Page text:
I had cause this morning to drop by the primary school where my wife teaches, to drop off some goods she bought yesterday. She showed me where they’re planning to do some internal building works to change the way the different age groups use the space. Better linking and more sharing of the spaces used for the early years; more enclosure for the older ones.
There’s a gradual and deliberate transition as the children progress through the school from informal, open areas where the teachers move freely amongst small groups of children engaged in different activities, to a formal class setting where the children sit in rows at desks and the teacher stands at the front and, well, teaches.
In secondary schools, things are even more regimented.
Its fascinating how thoughts feed off each other. Having read yesterday about the contrast between formal and informal structures, and the power of accidental conversations, I was struck by the way in which the education system in this country conditions and prepares students for the traditional hierarchical structures of old-world organisations. The very environment subtly implants expectations of formality, authority, conformity, and reinforces straight-jacketed thinking.
My wife teaches the youngest children, about age 3+ to 5, called the Foundation Stage in the UK. Her goal has always been to develop independent learners, yet she finds that all of that independence and natural creativity gets squashed as the children “progress” through the school, by the top-down demands generated by centralised educational planning. This at a time when organisations are just waking up to the idea that creativity is one of the most valuable, and least common, of all human assets.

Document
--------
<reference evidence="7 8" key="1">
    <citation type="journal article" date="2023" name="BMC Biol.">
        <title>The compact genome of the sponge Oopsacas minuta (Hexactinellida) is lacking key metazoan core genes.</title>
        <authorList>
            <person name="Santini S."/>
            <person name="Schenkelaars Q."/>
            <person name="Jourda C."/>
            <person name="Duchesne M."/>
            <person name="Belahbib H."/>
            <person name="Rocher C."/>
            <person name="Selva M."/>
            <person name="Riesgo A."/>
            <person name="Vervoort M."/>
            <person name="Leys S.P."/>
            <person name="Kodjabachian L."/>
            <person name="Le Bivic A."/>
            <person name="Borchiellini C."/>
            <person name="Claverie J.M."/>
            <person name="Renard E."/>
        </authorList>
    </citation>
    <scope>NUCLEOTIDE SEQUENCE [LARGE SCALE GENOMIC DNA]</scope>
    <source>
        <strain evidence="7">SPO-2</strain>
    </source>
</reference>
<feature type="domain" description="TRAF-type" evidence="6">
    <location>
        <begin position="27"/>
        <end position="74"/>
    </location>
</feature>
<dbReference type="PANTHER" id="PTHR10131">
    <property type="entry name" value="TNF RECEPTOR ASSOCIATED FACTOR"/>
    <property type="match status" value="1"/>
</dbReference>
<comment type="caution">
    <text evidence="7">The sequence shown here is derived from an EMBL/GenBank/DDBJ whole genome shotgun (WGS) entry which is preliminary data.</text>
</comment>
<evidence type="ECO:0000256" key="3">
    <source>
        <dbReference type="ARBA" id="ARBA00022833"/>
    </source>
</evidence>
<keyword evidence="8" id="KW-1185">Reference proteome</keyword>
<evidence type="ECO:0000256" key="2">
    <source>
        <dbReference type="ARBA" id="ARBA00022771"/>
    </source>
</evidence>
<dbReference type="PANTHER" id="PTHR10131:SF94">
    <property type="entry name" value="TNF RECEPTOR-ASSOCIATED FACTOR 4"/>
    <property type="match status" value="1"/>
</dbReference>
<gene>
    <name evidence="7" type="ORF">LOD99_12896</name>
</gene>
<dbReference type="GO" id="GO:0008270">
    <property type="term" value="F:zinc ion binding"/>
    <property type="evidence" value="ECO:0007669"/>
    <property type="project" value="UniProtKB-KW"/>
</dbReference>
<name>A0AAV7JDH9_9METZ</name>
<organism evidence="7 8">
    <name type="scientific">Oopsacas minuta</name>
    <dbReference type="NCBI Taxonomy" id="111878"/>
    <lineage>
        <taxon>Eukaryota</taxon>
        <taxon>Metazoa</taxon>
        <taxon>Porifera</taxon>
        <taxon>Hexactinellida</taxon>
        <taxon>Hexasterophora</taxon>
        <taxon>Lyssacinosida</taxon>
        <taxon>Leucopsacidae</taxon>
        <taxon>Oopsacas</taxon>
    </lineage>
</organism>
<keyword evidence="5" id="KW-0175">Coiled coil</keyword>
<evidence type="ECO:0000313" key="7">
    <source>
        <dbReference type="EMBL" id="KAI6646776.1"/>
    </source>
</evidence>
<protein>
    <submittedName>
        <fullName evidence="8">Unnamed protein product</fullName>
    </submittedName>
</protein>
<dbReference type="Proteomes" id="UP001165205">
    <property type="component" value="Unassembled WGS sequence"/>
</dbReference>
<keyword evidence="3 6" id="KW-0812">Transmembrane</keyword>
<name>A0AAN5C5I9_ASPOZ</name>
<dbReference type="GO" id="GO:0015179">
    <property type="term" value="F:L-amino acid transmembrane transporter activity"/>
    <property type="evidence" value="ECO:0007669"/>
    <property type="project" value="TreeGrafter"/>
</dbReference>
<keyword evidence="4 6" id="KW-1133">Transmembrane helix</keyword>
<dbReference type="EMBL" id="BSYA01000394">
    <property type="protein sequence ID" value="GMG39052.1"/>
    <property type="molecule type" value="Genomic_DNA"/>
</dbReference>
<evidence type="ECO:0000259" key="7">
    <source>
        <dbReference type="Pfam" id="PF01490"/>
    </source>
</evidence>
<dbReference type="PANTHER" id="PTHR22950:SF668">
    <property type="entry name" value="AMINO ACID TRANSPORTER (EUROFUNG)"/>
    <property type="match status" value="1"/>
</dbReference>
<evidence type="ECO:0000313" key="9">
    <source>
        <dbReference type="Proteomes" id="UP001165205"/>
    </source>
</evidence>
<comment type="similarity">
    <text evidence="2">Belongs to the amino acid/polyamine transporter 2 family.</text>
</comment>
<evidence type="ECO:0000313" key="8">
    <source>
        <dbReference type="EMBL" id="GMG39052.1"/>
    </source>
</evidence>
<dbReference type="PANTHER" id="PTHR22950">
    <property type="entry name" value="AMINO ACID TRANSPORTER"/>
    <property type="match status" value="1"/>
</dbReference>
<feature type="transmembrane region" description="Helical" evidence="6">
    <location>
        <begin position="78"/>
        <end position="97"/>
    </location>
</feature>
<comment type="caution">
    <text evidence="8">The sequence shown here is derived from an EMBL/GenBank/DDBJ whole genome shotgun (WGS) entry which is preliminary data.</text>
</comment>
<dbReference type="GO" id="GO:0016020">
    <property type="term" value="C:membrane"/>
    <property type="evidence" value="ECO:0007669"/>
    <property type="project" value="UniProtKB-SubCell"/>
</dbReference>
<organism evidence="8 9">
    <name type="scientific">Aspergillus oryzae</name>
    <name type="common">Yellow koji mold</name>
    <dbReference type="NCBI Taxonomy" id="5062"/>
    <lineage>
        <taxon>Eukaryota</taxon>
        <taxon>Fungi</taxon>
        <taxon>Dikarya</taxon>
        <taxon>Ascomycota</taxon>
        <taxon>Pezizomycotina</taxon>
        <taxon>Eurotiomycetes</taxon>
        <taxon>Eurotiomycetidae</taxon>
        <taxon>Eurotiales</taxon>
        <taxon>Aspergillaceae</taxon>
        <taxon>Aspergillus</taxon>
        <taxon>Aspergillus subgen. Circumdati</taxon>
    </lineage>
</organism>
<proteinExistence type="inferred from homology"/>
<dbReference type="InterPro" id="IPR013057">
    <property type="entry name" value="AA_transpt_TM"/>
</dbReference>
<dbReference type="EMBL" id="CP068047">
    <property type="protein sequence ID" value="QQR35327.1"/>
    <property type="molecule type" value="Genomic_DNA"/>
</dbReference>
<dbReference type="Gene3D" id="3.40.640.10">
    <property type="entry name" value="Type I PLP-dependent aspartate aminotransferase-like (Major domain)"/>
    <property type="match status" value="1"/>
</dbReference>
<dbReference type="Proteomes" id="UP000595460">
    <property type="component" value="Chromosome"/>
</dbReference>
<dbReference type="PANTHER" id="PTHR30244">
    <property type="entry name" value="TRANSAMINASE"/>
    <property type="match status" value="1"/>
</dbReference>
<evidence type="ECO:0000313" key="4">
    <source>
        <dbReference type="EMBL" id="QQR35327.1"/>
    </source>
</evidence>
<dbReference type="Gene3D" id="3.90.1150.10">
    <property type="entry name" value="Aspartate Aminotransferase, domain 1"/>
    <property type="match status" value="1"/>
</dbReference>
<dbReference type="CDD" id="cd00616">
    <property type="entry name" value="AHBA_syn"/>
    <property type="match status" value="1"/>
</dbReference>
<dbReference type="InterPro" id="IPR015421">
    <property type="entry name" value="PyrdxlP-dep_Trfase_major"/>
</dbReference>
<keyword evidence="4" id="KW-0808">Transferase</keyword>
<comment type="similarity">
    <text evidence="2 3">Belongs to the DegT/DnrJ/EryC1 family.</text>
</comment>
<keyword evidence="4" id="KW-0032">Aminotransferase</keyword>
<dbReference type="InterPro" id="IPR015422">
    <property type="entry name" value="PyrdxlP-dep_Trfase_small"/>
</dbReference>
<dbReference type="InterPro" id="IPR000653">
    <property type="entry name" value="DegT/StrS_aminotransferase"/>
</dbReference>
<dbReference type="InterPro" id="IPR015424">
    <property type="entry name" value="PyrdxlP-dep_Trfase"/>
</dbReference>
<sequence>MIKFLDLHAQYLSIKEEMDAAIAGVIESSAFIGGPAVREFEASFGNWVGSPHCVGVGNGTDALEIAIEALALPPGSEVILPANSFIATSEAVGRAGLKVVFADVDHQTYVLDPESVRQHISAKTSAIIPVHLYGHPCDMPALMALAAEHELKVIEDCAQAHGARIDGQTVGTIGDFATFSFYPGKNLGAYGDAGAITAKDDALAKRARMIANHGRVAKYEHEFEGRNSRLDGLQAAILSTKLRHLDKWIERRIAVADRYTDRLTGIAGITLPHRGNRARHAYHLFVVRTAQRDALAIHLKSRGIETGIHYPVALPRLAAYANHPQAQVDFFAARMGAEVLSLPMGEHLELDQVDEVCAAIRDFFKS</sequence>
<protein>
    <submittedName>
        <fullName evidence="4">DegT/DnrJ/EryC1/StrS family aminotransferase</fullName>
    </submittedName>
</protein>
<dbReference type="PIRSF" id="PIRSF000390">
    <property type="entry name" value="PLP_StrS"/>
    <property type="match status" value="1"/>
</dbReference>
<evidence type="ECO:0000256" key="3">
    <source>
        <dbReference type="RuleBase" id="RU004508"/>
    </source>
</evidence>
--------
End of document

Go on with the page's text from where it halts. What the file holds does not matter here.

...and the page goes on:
This isn’t meant to be a rant against the education system; the problem goes deeper than that. It’s the wider social and organisational norms which underpin education that have resulted in this structure.
The system is self-sustaining. Future organisational leaders and followers; future teachers, school architects, educationalists; all learn at school the absolute authority, both hierarchically and intellectually, of those in charge; the invalidity of conversations that fall outside of formal organisational structures; the need for tangible, often physical, frameworks to reinforce formality.
Is it any wonder that old-world systems live on long past their sell-by date, when the structures are embedded in our psyche at such an early age?